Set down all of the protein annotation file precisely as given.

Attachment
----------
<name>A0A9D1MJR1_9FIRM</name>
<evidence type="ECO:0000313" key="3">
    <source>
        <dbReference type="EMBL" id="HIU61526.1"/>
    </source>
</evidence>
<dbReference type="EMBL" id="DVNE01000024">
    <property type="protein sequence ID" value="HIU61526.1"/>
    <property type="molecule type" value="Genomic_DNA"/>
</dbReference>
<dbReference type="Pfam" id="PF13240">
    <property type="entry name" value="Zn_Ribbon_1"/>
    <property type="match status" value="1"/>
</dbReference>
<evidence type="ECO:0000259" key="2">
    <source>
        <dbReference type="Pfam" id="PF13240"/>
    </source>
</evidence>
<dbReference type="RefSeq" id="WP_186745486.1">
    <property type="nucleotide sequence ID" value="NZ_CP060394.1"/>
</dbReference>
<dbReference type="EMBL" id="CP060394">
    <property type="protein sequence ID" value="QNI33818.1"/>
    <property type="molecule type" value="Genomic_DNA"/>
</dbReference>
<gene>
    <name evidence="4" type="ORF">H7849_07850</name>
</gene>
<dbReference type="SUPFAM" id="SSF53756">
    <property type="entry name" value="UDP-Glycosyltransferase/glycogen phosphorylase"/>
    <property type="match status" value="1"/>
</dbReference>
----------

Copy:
<name>A0A9D1MJR1_9FIRM</name>
<evidence type="ECO:0000313" key="3">
    <source>
        <dbReference type="EMBL" id="HIU61526.1"/>
    </source>
</evidence>
<dbReference type="EMBL" id="DVNE01000024">
    <property type="protein sequence ID" value="HIU61526.1"/>
    <property type="molecule type" value="Genomic_DNA"/>
</dbReference>
<dbReference type="Pfam" id="PF13240">
    <property type="entry name" value="Zn_Ribbon_1"/>
    <property type="match status" value="1"/>
</dbReference>
<evidence type="ECO:0000259" key="2">
    <source>
        <dbReference type="Pfam" id="PF13240"/>
    </source>
</evidence>
<dbReference type="RefSeq" id="WP_186745486.1">
    <property type="nucleotide sequence ID" value="NZ_CP060394.1"/>
</dbReference>
<dbReference type="EMBL" id="CP060394">
    <property type="protein sequence ID" value="QNI33818.1"/>
    <property type="molecule type" value="Genomic_DNA"/>
</dbReference>
<gene>
    <name evidence="4" type="ORF">H7849_07850</name>
</gene>
<dbReference type="SUPFAM" id="SSF53756">
    <property type="entry name" value="UDP-Glycosyltransferase/glycogen phosphorylase"/>
    <property type="match status" value="1"/>
</dbReference>